patient recruitment strategy in clinical trials

A clinical trial’s outcome depends on several variables, but one of the most important is patient recruitment. Ineffective trial recruitment strategies can cause late-stage trials to be delayed by roughly 11 months, increasing operational costs and extending time to market.

patient recruitment strategy in clinical trials

Clinical trial recruiting strategies begin with the patient in mind and include a range of outreach techniques intended to inform and engage prospective participants. A wise way to guarantee that the process is effective and preserves the patient experience as the top priority is to create a clinical trial patient recruitment plan before outreach begins.

Ways to improve patient recruitment in clinical trials

Here are the proven 7 ways to improve patient recruitment in clinical trials

  1. Feasibility studies
  2. Enhancing Patient Screening Techniques
  3. Create a patient-cantered recruitment procedure
  4. Utilize interactive tools to boost enrolment
  5. Utilize social networks and mobile platforms
  6. Create Systems for Patient Monitoring and Follow-Up
  7. Respond to patient concerns

Let’s look at each way in detail.

1. The feasibility studies

This procedure involves,

  • Assess internal and environmental capacities.
  • Coordinate the design of clinical trials within the regional setting.
  • Investigate product dose, comparator, and patient type.
  • Assess the feasibility of carrying out clinical trials in a specific country. 

Strong feasibility guarantees a realistic evaluation and the capacity to carry out the clinical trial. Clinical trial feasibility studies help to identify issues in advance and to decide how to approach various nations and locations and their particular problems.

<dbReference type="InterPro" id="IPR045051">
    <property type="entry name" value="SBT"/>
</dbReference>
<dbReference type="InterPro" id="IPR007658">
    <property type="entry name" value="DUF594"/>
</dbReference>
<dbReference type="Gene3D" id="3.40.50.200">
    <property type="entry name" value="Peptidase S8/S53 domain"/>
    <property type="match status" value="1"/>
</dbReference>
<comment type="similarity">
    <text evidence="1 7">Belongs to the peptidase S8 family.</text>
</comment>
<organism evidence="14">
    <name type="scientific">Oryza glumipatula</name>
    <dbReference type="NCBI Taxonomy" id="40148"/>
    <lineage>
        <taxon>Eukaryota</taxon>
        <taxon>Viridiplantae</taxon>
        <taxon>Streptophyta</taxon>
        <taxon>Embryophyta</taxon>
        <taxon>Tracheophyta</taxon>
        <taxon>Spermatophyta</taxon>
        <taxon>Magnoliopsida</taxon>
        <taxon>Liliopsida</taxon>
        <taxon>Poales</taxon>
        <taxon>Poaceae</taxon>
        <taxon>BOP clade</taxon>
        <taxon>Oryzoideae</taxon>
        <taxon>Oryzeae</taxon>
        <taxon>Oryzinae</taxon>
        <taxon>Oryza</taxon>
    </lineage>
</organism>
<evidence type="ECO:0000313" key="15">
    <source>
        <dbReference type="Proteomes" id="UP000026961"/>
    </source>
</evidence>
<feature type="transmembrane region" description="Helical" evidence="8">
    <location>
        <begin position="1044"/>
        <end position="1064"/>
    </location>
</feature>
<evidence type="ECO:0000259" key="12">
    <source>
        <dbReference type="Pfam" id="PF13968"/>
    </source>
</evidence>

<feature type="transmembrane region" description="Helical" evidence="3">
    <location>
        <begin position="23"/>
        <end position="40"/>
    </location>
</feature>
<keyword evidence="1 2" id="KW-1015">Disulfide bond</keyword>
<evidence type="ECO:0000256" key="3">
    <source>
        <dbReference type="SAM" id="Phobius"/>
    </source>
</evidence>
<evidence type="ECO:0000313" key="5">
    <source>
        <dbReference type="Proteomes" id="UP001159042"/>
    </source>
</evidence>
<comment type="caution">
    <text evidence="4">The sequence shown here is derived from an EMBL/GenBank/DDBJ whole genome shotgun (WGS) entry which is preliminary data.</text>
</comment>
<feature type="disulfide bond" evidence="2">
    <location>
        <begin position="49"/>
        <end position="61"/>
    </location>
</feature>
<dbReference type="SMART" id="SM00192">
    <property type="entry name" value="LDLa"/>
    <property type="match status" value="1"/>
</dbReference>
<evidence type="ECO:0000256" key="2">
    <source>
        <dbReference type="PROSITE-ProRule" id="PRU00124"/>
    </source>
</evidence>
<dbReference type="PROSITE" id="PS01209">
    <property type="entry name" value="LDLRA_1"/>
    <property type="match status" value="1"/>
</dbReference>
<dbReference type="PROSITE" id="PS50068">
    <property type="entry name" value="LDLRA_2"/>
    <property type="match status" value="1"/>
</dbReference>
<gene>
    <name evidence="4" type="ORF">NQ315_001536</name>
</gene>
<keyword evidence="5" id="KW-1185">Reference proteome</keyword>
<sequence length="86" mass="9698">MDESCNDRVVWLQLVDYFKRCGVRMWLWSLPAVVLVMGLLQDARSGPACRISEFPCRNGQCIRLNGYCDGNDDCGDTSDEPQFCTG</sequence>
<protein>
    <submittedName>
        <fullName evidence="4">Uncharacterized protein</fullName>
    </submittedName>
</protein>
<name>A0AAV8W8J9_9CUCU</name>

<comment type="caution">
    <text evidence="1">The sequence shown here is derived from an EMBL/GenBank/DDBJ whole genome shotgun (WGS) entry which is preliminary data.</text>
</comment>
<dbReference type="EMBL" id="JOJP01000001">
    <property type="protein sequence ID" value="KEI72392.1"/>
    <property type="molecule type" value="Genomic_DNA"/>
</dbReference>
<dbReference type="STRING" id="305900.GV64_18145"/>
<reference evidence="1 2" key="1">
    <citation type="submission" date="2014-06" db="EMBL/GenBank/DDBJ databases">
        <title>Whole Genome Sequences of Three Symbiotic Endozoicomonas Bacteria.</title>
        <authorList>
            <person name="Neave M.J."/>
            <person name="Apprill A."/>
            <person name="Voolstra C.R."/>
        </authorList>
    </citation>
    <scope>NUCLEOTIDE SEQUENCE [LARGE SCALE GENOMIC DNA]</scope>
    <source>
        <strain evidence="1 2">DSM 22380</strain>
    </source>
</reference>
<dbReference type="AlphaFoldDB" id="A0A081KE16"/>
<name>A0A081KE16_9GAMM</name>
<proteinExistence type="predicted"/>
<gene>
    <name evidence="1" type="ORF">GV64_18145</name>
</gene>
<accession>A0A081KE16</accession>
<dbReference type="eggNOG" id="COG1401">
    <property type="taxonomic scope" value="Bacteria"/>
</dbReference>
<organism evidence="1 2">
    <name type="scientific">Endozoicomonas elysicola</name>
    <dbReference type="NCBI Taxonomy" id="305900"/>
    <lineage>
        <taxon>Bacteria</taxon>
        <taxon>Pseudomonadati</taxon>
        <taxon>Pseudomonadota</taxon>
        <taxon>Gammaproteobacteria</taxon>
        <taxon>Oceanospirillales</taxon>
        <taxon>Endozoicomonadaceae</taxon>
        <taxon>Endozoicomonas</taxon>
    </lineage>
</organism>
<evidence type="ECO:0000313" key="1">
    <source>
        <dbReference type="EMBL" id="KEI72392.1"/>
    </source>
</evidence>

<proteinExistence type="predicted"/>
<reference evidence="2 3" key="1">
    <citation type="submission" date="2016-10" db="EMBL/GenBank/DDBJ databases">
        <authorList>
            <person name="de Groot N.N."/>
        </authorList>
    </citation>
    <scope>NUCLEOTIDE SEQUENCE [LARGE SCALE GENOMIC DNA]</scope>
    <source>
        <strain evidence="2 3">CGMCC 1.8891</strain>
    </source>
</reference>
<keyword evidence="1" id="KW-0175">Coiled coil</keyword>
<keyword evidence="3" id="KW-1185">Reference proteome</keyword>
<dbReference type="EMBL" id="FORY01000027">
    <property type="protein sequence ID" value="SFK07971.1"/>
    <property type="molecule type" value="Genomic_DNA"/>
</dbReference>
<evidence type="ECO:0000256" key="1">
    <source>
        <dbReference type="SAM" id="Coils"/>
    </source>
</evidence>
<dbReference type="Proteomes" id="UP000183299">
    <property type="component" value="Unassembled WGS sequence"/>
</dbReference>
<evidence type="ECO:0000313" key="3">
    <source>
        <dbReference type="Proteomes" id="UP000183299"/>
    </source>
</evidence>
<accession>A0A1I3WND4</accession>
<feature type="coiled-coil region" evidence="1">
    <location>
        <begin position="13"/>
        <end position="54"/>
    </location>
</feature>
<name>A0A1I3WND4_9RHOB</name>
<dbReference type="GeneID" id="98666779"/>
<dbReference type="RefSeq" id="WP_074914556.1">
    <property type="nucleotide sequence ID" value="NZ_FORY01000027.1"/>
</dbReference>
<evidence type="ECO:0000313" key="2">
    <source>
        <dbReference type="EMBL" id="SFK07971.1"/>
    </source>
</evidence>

In the absence of coordinated networking of clinical trial centres, feasibility studies help identify region-specific or even institution-specific behaviours that may affect the overall study completion.

Feasibility would serve as a scorecard for future performance, particularly for the number of sites and patients. Feasibility studies are also helpful in:

  • Determine the relevance of the patient population to the condition we wish to study.
  • Are the visits from the subjects, the comparators, and the research plan appropriate?
  • What are the ethical and statutory issues?
  • What are the typical start-up and research approval timelines?
  • How committed must all potential partners, country offices, CROs, and sites be to the program as a whole to complete the clinical trial?

2. Enhancing patient screening techniques

The contract research organization (CRO) should have an efficient screening procedure that is less invasive and doesn’t involve a lot of travel. Such methods have become possible because of technologies like remote sampling.

The collection of extra data or the inclusion of pointless clinical trial procedures may lead to the need for more frequent research visits and prevent the study design from being simplified.

When drafting the study protocol, we should consider any potential impacts of the medical equipment selection on patient recruitment and retention. By including point-of-care testing (POCT) in the study design, we can help to minimize the number of site visits, travel time, and travel expenses for the patients.

At the time of patient consent, information regarding the advantages of POCT can generate interest, which will aid with recruitment and retention during the trial. Additionally, POCT equipment will help the clinical trial reduce the costs, risks, and time involved in transporting samples to labs for analysis.

3. Create a patient-Centered recruitment procedure

When developing and implementing recruitment initiatives, stakeholders are increasingly focusing their efforts on patient-centered solutions. Planning recruitment strategies based on particular patients, as opposed to the condition, is required. Researchers collaborate with patients as part of specific patient recruitment tactics during the clinical trial design phase to take a more active role in:

  • Obtaining patient comments on the study’s design
  • involving patients, their friends, and the community as trial volunteers
  • Giving comments on clinical outcomes
  • Creating research schedules
  • As drug research companies shift their focus to creating tailored and patient-centric medication, such initiatives promote patients’ sense of ownership.

We can lower overall costs and access a more expansive selection of acceptable patients across various sites by focusing on the long-term availability of patients at the beginning of the trial.